Training thoroughbred horses is a wonderful occupation. Many who quit training miss it for the remainder of their life. Why then is it that the community of thoroughbred horse trainers seems so unhappy? Even the most successful of trainers walks around in the morning head down. During training hours, if you engage in conversation with a trainer, it will most likely be a serious conversation. In trackside conversations, trainers can be smiling and engaging, but there is usually a sense that their minds are on other things. I also observe in many an anger that lies just below the surface waiting to reveal itself at the slightest provocation. Sure there is humorous repartee, but it is covered by the shadow of failure. This is a subject I have wanted to look at for a long time, but I have hesitated because it always sounds like whining.
Certainly, we have nothing to whine about. We work in some of the most beautiful settings to be found anywhere: Del Mar, Santa Anita, Keeneland, and Saratoga. We work outdoors. We work with animals. Unlike doctors or judges, our decisions are not life and death. Unlike our young soldiers in Iraq, we don't have to deal with snipers or bombs hidden along our paths. Unlike stockbrokers, our decisions are not likely to bring financial ruin or even great harm to our clients. Unlike criminal lawyers, our mistakes are not likely to end in a jail sentence for a client. The investments made in racing by most of our clients are made with disposable income. If a life is changed because of what we do, most likely it is because someone hits the jackpot or spent unforgettable moments in the winners circle. So, why the long faces?
Training horses successfully is a very difficult pursuit. I once told a friend I was going to become a thoroughbred horse trainer and he observed, "Why would you want to go into a profession that is programmed for failure?" (Some would say I have lived up to his expectations.) He was right. Very few trainers are financially successful. He was right, even that small fraternity of trainers who make a decent living face some kind of failure every day. And he was dead on right because even the superstars lose 5 or 6 times for each time they win. Even Hall of Fame trainers can lose 9 out of 10 times and do it year after year after year.
Training horses is a very demanding pursuit. Once in a great while, a trainer gets to give an owner good news, but most of the time, it is a trainer's fate to convey bad news. It is very hard to get used to doing that. One is required to get up early, work long hours, work seven days a week, forgo vacations, and give up time with one's family. The job requires attention to every detail. Because of the trainer-insurer rule, a trainer without any culpability can find himself on the wrong end of a medication violation and be subject to fines, disqualifications, public ridicule, and humiliation. In addition thereto, a trainer has to depend on the skills and loyalty of grooms, hotwalkers, exercise riders, and jockeys. In many cases, the program that the trainer has outlined is in the hands of others and totally outside the control of the trainer. The best laid plans for a workout can go totally awry; a well-planned slow workout can go fast, and a well-planned fast workout can go slow. After months of preparation, a race can be a fiasco caused by other horses, other jockeys, or one's own jockey, and all in the course of a few minutes.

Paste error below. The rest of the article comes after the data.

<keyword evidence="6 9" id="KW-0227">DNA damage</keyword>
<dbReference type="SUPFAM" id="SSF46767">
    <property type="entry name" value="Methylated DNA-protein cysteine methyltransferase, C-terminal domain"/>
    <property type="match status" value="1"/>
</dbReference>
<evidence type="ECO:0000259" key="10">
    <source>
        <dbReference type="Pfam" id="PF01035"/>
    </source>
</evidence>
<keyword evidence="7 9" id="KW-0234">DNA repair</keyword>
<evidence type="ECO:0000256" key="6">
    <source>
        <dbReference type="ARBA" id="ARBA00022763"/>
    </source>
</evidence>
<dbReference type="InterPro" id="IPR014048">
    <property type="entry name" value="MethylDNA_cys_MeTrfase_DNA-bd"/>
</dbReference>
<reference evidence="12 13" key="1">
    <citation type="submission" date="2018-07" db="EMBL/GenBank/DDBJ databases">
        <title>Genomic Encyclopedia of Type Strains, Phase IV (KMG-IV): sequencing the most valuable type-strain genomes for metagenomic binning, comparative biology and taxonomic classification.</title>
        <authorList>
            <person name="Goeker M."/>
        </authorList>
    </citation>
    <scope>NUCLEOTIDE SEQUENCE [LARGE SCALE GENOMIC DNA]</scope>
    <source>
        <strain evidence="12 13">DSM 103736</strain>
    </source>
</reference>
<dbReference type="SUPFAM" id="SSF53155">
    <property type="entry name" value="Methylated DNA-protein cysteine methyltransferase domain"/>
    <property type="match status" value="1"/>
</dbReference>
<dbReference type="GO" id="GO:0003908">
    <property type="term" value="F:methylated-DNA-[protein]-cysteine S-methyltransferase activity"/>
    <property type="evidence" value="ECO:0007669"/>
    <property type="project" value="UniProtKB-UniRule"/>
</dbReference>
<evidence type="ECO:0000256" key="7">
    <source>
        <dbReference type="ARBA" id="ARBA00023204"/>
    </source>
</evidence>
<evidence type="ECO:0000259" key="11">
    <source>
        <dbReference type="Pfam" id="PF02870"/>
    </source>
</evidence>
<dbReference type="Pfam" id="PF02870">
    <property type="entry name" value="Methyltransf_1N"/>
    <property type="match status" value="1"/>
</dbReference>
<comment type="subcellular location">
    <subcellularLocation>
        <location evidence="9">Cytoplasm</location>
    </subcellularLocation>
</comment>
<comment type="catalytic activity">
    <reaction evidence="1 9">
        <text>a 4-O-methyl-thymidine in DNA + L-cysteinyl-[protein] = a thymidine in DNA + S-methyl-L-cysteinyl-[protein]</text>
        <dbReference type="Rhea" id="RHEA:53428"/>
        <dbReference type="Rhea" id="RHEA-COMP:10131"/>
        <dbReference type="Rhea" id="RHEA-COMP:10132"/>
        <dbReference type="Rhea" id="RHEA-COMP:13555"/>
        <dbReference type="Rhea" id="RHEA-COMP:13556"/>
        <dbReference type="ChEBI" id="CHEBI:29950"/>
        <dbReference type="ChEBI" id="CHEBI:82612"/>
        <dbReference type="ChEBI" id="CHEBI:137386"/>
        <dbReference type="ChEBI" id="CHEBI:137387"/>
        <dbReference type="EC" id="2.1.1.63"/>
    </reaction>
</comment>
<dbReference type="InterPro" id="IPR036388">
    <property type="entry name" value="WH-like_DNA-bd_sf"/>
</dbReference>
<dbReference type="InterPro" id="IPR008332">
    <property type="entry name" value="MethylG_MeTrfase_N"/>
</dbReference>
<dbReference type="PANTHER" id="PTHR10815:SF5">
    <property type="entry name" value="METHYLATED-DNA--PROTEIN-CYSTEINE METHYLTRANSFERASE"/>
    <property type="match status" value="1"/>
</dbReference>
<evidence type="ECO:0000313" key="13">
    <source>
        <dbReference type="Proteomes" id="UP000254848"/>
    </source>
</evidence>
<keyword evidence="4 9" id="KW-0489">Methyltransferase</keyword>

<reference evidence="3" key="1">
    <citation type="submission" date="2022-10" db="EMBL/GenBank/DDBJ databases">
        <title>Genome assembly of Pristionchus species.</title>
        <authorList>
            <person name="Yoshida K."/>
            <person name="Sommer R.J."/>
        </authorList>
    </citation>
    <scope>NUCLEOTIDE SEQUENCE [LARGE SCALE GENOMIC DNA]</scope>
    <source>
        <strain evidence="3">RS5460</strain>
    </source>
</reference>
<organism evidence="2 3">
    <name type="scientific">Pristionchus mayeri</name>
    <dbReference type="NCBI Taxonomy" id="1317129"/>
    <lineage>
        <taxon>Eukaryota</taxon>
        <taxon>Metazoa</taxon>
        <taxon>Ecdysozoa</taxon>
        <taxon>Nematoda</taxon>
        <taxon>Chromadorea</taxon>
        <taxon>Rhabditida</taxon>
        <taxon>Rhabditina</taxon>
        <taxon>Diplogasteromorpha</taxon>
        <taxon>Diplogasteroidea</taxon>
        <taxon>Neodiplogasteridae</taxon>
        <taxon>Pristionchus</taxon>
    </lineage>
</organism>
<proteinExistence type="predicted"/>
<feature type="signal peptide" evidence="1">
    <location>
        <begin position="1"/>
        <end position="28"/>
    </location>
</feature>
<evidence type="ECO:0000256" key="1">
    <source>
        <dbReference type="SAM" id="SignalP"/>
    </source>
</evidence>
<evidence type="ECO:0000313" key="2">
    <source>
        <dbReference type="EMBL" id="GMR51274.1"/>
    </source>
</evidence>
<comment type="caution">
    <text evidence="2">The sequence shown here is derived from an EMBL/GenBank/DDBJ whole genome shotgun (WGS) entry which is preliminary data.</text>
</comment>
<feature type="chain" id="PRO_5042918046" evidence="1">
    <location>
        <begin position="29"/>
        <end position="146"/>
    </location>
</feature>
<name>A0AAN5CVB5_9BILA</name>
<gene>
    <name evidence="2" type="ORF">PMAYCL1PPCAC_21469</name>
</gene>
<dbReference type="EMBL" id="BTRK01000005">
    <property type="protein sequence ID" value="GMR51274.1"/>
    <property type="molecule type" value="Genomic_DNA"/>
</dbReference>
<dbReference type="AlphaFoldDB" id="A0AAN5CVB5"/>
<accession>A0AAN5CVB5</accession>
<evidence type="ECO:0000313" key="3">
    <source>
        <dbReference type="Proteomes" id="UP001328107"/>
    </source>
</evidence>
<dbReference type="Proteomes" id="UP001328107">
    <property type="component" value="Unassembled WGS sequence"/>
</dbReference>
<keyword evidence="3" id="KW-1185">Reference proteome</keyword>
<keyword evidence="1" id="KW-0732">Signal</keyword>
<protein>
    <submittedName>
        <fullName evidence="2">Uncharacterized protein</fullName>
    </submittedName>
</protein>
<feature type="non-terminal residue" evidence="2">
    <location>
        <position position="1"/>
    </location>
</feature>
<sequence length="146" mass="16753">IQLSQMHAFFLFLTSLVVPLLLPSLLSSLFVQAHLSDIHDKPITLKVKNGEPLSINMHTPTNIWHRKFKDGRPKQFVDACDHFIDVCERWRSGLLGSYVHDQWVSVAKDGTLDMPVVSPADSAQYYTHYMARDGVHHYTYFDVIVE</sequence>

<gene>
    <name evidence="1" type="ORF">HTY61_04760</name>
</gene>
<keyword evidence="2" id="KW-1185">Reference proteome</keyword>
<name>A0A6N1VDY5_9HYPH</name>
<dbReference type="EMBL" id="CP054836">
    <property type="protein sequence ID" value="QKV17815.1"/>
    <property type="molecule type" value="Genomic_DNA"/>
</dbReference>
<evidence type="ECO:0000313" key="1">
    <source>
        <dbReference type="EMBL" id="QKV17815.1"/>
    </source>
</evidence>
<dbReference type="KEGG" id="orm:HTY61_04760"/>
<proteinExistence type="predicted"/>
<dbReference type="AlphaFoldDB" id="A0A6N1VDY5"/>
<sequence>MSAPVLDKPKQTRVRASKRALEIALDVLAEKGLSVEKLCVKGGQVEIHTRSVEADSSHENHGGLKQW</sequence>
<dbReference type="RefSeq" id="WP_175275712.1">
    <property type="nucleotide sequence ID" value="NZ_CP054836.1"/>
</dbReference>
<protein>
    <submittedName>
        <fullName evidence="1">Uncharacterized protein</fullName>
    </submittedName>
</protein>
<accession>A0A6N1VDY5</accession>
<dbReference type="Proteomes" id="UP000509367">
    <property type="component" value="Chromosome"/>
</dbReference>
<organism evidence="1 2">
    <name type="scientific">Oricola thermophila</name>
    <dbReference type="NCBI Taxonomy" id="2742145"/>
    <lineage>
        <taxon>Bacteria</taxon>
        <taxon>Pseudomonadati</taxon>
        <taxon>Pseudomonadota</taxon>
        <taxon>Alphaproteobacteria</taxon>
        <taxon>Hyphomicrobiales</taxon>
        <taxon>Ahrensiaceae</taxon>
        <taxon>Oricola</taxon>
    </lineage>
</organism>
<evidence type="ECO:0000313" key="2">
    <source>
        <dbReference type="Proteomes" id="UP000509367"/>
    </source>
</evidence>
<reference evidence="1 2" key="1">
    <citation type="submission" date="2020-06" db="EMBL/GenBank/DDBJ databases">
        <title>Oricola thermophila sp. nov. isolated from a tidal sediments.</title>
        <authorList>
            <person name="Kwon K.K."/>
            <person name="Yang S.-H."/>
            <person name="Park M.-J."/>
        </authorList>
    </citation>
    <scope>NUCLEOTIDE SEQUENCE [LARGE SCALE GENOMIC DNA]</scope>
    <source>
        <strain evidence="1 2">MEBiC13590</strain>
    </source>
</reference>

Finally, training horses is a heartbreaking pursuit. Some mornings, a shed row will resemble a hospital emergency room. Each morning brings new injuries, new illnesses, and a plethora of other problems. Even if racing or training injuries are avoided, horses have nothing to do all day but find ways to hurt themselves. Sooner or later, they usually do. It matters not if a horse is a superstar or a cheap claimer, a career can end in the blink of an eye. Therefore, it is a trainer's lot to live while always holding his or her breath, at least a little bit.
It is no wonder that, on the surface, so many trainers seem so unhappy or overwhelmed with worry. But few would give it up. Many are octogenarians before they retire. Some breathe their last breath in the barn area. There is no occupation that offers higher highs or lower lows. Ultimately, the moments of joy outweigh the hours of disappointment. There is enough happiness in those moments to make it all worthwhile. For those who dedicate their lives to the training of horses, satisfaction is found in the entire process. Catch a trainer away from the stress of the workplace for a few minutes and you are likely to find that he or she is one of the happiest people you know.